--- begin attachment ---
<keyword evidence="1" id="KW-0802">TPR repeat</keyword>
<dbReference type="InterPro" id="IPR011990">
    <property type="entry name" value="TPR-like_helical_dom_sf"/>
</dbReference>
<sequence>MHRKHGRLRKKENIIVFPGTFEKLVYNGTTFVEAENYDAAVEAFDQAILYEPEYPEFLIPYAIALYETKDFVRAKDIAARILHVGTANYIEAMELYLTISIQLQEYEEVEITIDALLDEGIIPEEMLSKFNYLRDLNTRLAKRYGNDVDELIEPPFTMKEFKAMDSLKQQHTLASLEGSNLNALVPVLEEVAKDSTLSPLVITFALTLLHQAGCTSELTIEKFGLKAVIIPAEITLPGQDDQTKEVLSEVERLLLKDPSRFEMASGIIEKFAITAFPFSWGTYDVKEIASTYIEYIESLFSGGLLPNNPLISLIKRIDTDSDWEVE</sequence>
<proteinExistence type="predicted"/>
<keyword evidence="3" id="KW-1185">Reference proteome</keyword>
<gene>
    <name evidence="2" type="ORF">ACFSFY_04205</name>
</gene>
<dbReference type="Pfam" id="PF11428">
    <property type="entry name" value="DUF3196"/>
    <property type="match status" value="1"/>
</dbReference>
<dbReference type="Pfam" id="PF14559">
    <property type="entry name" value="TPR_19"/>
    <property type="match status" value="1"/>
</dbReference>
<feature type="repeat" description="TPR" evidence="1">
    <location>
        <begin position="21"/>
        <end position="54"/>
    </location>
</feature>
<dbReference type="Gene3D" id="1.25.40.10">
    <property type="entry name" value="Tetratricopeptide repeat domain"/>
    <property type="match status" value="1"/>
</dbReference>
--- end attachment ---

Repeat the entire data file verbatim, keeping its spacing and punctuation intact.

<keyword evidence="1" id="KW-0802">TPR repeat</keyword>
<dbReference type="InterPro" id="IPR011990">
    <property type="entry name" value="TPR-like_helical_dom_sf"/>
</dbReference>
<sequence>MHRKHGRLRKKENIIVFPGTFEKLVYNGTTFVEAENYDAAVEAFDQAILYEPEYPEFLIPYAIALYETKDFVRAKDIAARILHVGTANYIEAMELYLTISIQLQEYEEVEITIDALLDEGIIPEEMLSKFNYLRDLNTRLAKRYGNDVDELIEPPFTMKEFKAMDSLKQQHTLASLEGSNLNALVPVLEEVAKDSTLSPLVITFALTLLHQAGCTSELTIEKFGLKAVIIPAEITLPGQDDQTKEVLSEVERLLLKDPSRFEMASGIIEKFAITAFPFSWGTYDVKEIASTYIEYIESLFSGGLLPNNPLISLIKRIDTDSDWEVE</sequence>
<proteinExistence type="predicted"/>
<keyword evidence="3" id="KW-1185">Reference proteome</keyword>
<gene>
    <name evidence="2" type="ORF">ACFSFY_04205</name>
</gene>
<dbReference type="Pfam" id="PF11428">
    <property type="entry name" value="DUF3196"/>
    <property type="match status" value="1"/>
</dbReference>
<dbReference type="Pfam" id="PF14559">
    <property type="entry name" value="TPR_19"/>
    <property type="match status" value="1"/>
</dbReference>
<feature type="repeat" description="TPR" evidence="1">
    <location>
        <begin position="21"/>
        <end position="54"/>
    </location>
</feature>
<dbReference type="Gene3D" id="1.25.40.10">
    <property type="entry name" value="Tetratricopeptide repeat domain"/>
    <property type="match status" value="1"/>
</dbReference>